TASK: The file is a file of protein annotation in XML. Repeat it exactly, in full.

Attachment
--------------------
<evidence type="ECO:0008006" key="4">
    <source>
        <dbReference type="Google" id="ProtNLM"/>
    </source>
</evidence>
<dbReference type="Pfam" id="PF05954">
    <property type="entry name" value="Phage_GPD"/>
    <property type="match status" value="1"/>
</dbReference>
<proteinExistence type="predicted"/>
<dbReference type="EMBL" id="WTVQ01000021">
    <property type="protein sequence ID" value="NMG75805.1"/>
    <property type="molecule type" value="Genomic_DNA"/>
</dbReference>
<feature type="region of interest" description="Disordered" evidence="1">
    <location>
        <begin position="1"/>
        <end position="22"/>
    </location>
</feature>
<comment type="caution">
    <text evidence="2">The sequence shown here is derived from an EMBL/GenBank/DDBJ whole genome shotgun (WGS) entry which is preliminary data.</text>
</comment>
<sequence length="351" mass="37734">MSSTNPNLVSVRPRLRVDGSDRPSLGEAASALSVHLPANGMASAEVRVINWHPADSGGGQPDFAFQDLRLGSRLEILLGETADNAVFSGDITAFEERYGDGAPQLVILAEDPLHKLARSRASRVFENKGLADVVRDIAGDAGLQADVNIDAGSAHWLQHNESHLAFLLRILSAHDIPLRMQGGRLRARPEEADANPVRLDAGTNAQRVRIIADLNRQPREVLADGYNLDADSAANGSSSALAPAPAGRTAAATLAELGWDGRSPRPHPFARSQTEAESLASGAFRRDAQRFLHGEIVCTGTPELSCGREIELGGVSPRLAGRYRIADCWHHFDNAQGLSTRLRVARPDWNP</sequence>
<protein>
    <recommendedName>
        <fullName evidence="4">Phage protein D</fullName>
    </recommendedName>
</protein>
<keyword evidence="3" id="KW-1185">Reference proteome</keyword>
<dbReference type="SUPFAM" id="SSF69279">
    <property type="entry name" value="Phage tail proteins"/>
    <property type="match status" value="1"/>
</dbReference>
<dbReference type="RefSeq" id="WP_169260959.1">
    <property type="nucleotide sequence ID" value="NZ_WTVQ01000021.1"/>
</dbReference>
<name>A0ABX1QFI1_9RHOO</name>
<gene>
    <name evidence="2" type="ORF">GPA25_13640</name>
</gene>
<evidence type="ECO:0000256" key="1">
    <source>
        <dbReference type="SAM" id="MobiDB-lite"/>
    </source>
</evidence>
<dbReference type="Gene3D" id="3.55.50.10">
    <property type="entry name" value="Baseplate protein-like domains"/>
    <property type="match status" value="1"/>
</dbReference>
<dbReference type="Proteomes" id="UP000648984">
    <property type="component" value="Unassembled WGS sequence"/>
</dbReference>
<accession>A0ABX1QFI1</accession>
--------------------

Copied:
<evidence type="ECO:0008006" key="4">
    <source>
        <dbReference type="Google" id="ProtNLM"/>
    </source>
</evidence>
<dbReference type="Pfam" id="PF05954">
    <property type="entry name" value="Phage_GPD"/>
    <property type="match status" value="1"/>
</dbReference>
<proteinExistence type="predicted"/>
<dbReference type="EMBL" id="WTVQ01000021">
    <property type="protein sequence ID" value="NMG75805.1"/>
    <property type="molecule type" value="Genomic_DNA"/>
</dbReference>
<feature type="region of interest" description="Disordered" evidence="1">
    <location>
        <begin position="1"/>
        <end position="22"/>
    </location>
</feature>
<comment type="caution">
    <text evidence="2">The sequence shown here is derived from an EMBL/GenBank/DDBJ whole genome shotgun (WGS) entry which is preliminary data.</text>
</comment>
<sequence length="351" mass="37734">MSSTNPNLVSVRPRLRVDGSDRPSLGEAASALSVHLPANGMASAEVRVINWHPADSGGGQPDFAFQDLRLGSRLEILLGETADNAVFSGDITAFEERYGDGAPQLVILAEDPLHKLARSRASRVFENKGLADVVRDIAGDAGLQADVNIDAGSAHWLQHNESHLAFLLRILSAHDIPLRMQGGRLRARPEEADANPVRLDAGTNAQRVRIIADLNRQPREVLADGYNLDADSAANGSSSALAPAPAGRTAAATLAELGWDGRSPRPHPFARSQTEAESLASGAFRRDAQRFLHGEIVCTGTPELSCGREIELGGVSPRLAGRYRIADCWHHFDNAQGLSTRLRVARPDWNP</sequence>
<protein>
    <recommendedName>
        <fullName evidence="4">Phage protein D</fullName>
    </recommendedName>
</protein>
<keyword evidence="3" id="KW-1185">Reference proteome</keyword>
<dbReference type="SUPFAM" id="SSF69279">
    <property type="entry name" value="Phage tail proteins"/>
    <property type="match status" value="1"/>
</dbReference>
<dbReference type="RefSeq" id="WP_169260959.1">
    <property type="nucleotide sequence ID" value="NZ_WTVQ01000021.1"/>
</dbReference>
<name>A0ABX1QFI1_9RHOO</name>
<gene>
    <name evidence="2" type="ORF">GPA25_13640</name>
</gene>
<evidence type="ECO:0000256" key="1">
    <source>
        <dbReference type="SAM" id="MobiDB-lite"/>
    </source>
</evidence>
<dbReference type="Gene3D" id="3.55.50.10">
    <property type="entry name" value="Baseplate protein-like domains"/>
    <property type="match status" value="1"/>
</dbReference>
<dbReference type="Proteomes" id="UP000648984">
    <property type="component" value="Unassembled WGS sequence"/>
</dbReference>
<accession>A0ABX1QFI1</accession>